Issue 142079  has been merged into this issue.
 Issue 442604  has been merged into this issue.
 Issue 448788  has been merged into this issue.
 Issue 448788  has been merged into this issue.

Comment 84 by, Feb 13 2015

Labels: Cr-Blink-Window-Dialog

Comment 85 by, Apr 30 2015

 Issue 483115  has been merged into this issue.
Issue 336069 has been merged into this issue.
 Issue 489828  has been merged into this issue.
Labels: -Cr-Blink-Window-Dialog Cr-Blink-WindowDialog
Manually move Cr-Blink-Window-Dialog to Cr-Blink-WindowDialog

Comment 89 by, Sep 1 2015

Labels: M-47
"Anything from the web that uses alerts (or modals) gets complete control over the whole Chrome UI, and that just feels very wrong."

Kind of surprised this bug is still open after 8 years.  And, look at all the duplicate bugs that have been merged in!  Clearly, this is something that needs to be addressed.

The problem is quite simple: a modal dialog is freezing all other browser tabs and windows.  The solution is equally simple: The modal dialog should only freeze the tab that opened it.

Regarding darin@'s comment (#67 above),  I don't see how the web platform has to change at all for us to solve this problem.  The API can remain synchronous, just as it is now.  It only needs to block the tab that opened the dialog (and not all other tabs as well).

More examples of [poor] user experiences posted on chromium-discuss@ recently:

"I've noticed that when a tab creates a popup, it's very annoying when you can't click on other tabs."

"A minimized Chrome window (or one on a different virtual desktop) can open a modal dialogue which freezes focus and user input to all Chrome windows on the current visible desktop.  Happens frequently to me when Google Calendar puts up a reminder modal.  Makes it seem like Chrome has frozen and needs to be force-killed."

miu: The problem is that several tabs can end up in a single renderer process, and you really block a single renderer, not a single tab. So you have a small subset of tabs blocked on a modal dialog, and it's not clear how this should work ui-wise.

Comment 91 by, Sep 2 2015

Ah, yes.  Makes sense now.  So, to summarize, our options are:

1. Solve a hard problem (probably low ROI) to continue supporting synchronous modal dialogs.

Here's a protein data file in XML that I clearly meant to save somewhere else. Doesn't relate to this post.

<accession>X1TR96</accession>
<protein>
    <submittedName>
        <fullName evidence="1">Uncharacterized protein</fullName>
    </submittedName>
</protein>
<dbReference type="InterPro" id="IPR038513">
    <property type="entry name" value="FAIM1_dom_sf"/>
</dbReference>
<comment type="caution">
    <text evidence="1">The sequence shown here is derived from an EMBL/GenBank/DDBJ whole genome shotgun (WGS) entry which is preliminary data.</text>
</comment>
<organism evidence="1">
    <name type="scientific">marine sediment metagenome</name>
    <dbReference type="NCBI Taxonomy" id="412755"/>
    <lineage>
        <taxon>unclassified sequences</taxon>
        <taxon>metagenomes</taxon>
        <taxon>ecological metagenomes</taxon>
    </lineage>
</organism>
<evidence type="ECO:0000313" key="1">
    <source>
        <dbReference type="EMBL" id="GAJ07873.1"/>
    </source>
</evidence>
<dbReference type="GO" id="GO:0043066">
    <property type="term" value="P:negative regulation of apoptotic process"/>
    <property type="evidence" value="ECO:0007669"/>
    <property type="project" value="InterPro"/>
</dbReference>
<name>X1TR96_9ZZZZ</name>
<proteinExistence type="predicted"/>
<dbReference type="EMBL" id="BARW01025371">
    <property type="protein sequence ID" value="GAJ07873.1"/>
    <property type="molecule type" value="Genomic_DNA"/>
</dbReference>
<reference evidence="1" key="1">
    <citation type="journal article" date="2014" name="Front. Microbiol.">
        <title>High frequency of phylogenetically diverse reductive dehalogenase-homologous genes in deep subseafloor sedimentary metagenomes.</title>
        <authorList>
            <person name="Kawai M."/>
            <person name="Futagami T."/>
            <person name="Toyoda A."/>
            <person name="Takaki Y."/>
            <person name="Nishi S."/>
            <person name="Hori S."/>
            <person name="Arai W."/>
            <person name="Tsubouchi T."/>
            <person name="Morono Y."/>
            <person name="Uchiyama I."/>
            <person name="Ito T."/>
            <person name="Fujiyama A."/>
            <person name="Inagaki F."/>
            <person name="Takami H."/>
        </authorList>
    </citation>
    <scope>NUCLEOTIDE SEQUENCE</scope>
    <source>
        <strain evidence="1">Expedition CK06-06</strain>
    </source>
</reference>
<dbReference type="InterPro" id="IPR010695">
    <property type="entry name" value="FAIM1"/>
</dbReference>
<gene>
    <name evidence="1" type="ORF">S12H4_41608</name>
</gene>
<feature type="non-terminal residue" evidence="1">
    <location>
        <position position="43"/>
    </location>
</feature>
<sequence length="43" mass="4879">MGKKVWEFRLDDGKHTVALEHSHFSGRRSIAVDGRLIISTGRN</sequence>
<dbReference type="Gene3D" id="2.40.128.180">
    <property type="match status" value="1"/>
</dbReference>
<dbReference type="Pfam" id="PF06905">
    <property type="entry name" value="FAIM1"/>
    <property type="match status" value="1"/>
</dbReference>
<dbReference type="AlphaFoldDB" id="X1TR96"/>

2. Stop supporting synchronous modal dialogs (i.e., alert() and friends do nothing).
3. Adopt other browsers' approach to provide an asynchronous solution.
4. Do nothing and ignore this bug.
I'm a fan of #2.

Comment 93 by, Oct 15 2015

 Issue 375906  has been merged into this issue.

Comment 94 by, Oct 15 2015

 Issue 358785  has been merged into this issue.

Comment 95 by, Oct 15 2015

 Issue 282654  has been merged into this issue.

Comment 96 by, Oct 15 2015

 Issue 498243  has been merged into this issue.
 Issue 3531  has been merged into this issue.

Comment 98 by, Mar 25 2016

 Issue 562314  has been merged into this issue.

Comment 99 by, May 7 2016

 Issue 609552  has been merged into this issue.

Comment 100 by, May 26 2016

 Issue 614774  has been merged into this issue.

Comment 101 by, Jun 27 2016

So, rather than try to "fix" modal dialogs, I propose we just eliminate them altogether. IMHO, even when websites use them as part of a legitimate user workflow (e.g., Google Calendar notifications), their use pretty much never results in a good user experience. They're an unwelcome interruption, and one that takes full control and freezes the rest of the browser UI (all browser windows).

I sought out this bug again just now because a friend of mine e-mailed me a link to a malicious website that "broke Chrome." What happens is that this website repeatedly pops open modal dialogs forever, and the user cannot regain control of the browser to close the tab. When the user clicks Chrome's checkbox to "Prevent this page from creating additional dialogs," the page then displays a pixel-perfect screenshot of the same modal dialog to fool the user into thinking that it didn't work (and so Chrome must be broken). Even worse, when the user clicks on the "fake" dialog, the page opens another window with a copy of itself, and the cycle of pain starts again.

Instead of fixing the UI around modal dialogs, maybe we should be asking: Can anyone provide a good reason to KEEP modal dialogs?
 Issue 633548  has been merged into this issue.

Comment 103 by, Sep 15 2016

 Issue 647062  has been merged into this issue.

Comment 104 by, Sep 26 2016

 Issue 628916  has been merged into this issue.
Status: Assigned (was: Available)
Avi, you're working on fixing this, right?
This bug is asking for tab-modal dialogs, and I'm working on auto-dismissing dialogs, but yes, once I get autodismissal working then I certainly would call this fixed.

I'll take ownership.
 Issue 662512  has been merged into this issue.
 Issue 27484  has been merged into this issue.
Labels: -M-47
Avi - could you add the milestone you expect this to be fixed in by your work? Or add a NextAction date so we know when to check back in?
Labels: M-57
With any luck, this will stick in M57. Right now 57 in beta is in a 50/50 trial for this.
 Issue 698076  has been merged into this issue.

Comment 112 by, May 31 2017

Status: Fixed (was: Assigned)
Given auto-dismissing dialogs are implemented in  bug 629964  and enabled permanently now, I'm calling this fixed.
Showing comments 13 - 112 of 112 Older